President Donald Trump's embattled National Security Adviser (NSA) Michael Flynn resigned late Monday night.
The resignation follows reports that he had misled Vice President Mike Pence and other officials about his contacts with Russia.
The move comes less than a month into the job, making him one of the shortest-serving senior presidential advisers in modern history.
In a resignation letter, Flynn said that he held numerous calls with the Russian Ambassador to the US during the transition and gave ‘incomplete information’ about those discussions to Pence.
"I inadvertently briefed the Vice President-elect and others with incomplete information regarding my phone calls with the Russian ambassador. I have sincerely apologised to the President and the Vice President, and they have accepted my apology," Flynn wrote.
"I am tendering my resignation, honoured to have served our nation and the American people in such a distinguished way," he wrote.
"I know with the strong leadership of President Donald Trump and Vice President Mike Pence and the superb team they are assembling, this team will go down in history as one of the greatest presidencies in US history," he further said.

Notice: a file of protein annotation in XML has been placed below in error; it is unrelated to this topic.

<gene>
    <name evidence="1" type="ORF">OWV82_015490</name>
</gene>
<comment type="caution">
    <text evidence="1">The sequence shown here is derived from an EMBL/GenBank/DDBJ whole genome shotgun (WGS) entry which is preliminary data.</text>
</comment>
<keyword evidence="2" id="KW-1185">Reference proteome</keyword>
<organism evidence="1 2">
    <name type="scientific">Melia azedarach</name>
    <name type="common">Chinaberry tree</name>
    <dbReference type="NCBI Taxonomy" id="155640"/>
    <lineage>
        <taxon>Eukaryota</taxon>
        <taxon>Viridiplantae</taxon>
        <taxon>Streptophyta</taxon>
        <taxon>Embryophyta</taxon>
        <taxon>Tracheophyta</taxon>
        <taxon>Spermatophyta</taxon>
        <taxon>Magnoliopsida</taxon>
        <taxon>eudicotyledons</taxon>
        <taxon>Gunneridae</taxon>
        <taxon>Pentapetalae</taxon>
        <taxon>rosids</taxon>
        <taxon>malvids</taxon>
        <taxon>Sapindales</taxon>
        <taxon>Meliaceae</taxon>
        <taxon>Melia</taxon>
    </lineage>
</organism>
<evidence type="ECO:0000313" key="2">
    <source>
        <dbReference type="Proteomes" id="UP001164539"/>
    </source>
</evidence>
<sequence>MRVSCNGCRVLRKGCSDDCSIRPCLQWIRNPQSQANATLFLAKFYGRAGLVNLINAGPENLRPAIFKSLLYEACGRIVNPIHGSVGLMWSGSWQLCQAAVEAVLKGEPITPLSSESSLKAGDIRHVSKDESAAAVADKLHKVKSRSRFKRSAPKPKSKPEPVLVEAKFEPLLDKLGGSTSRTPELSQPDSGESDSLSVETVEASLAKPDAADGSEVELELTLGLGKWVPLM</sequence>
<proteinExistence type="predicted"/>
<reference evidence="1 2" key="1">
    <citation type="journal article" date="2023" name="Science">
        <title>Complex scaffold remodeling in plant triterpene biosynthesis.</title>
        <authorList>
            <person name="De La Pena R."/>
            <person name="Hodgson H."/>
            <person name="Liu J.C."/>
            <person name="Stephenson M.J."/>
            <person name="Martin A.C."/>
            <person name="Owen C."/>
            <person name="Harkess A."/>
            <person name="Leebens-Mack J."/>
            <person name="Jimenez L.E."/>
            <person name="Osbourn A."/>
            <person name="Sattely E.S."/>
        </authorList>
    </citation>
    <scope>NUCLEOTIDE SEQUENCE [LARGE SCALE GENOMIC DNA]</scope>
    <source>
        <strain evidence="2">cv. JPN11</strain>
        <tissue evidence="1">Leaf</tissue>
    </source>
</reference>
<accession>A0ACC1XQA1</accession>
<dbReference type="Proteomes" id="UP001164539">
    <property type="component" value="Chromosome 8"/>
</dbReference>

Meanwhile, Trump has named retired Lt. Gen. Keith Kellogg as the acting NSA.
Kellogg had previously been appointed the National Security Council Chief of Staff and advised Trump on national security issues during the campaign.
Flynn had earlier denied that he had any substantive conversations with Ambassador Sergey I Kislyak, and Pence repeated that claim in television this month. But on Monday, a former administration official said that the Justice Department last month warned the White House that Flynn had not been fully forthright about his conversations with the ambassador.
As a result, the Justice Department feared that Flynn can be vulnerable to blackmail by Moscow.
Officials said that Pence has told others in the White House that he believed that Flynn lied to him by saying he had not discussed the topic of sanctions on a call with the Russian ambassador in late December.
Earlier on Monday, White House press secretary Sean Spicer told reporters that ‘the President is evaluating the situation’.